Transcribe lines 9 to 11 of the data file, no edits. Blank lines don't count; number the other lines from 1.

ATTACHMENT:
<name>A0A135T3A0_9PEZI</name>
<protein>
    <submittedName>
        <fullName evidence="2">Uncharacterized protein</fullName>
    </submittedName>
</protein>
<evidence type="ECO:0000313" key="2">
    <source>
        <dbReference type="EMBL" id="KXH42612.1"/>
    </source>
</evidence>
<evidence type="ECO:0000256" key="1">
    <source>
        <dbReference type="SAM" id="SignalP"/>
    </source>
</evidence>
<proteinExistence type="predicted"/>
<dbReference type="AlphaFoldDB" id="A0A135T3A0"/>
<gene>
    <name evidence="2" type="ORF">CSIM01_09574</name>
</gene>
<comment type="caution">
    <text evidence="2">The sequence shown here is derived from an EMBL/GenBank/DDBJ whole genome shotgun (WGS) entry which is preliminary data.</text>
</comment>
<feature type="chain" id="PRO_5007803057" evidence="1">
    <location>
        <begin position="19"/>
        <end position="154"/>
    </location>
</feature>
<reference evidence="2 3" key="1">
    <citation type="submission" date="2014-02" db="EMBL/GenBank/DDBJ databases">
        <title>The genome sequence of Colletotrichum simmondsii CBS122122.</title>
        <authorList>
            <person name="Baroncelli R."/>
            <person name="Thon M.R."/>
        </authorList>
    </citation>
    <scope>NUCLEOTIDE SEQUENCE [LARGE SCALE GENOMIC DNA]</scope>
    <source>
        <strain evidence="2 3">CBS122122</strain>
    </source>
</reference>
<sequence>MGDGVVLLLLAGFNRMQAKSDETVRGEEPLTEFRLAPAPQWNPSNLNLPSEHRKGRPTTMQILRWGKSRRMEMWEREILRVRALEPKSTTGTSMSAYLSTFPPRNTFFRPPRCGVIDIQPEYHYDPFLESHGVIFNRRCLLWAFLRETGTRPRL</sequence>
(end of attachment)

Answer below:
        <dbReference type="EMBL" id="KXH42612.1"/>
    </source>
</evidence>